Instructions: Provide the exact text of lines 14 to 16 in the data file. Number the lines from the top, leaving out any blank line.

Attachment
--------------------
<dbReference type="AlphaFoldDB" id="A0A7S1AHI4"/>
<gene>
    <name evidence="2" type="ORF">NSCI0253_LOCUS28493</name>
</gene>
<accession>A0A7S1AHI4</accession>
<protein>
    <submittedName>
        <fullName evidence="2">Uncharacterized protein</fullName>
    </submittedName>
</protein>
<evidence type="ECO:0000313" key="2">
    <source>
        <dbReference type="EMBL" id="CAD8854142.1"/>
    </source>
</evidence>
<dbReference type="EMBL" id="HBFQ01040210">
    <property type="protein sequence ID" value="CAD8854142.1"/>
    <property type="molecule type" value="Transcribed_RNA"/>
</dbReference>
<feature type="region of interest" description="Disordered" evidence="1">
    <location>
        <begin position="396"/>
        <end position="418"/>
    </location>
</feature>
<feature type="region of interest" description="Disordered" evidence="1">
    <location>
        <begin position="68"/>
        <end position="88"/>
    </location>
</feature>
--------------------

    </source>
</evidence>
<dbReference type="EMBL" id="HBFQ01040210">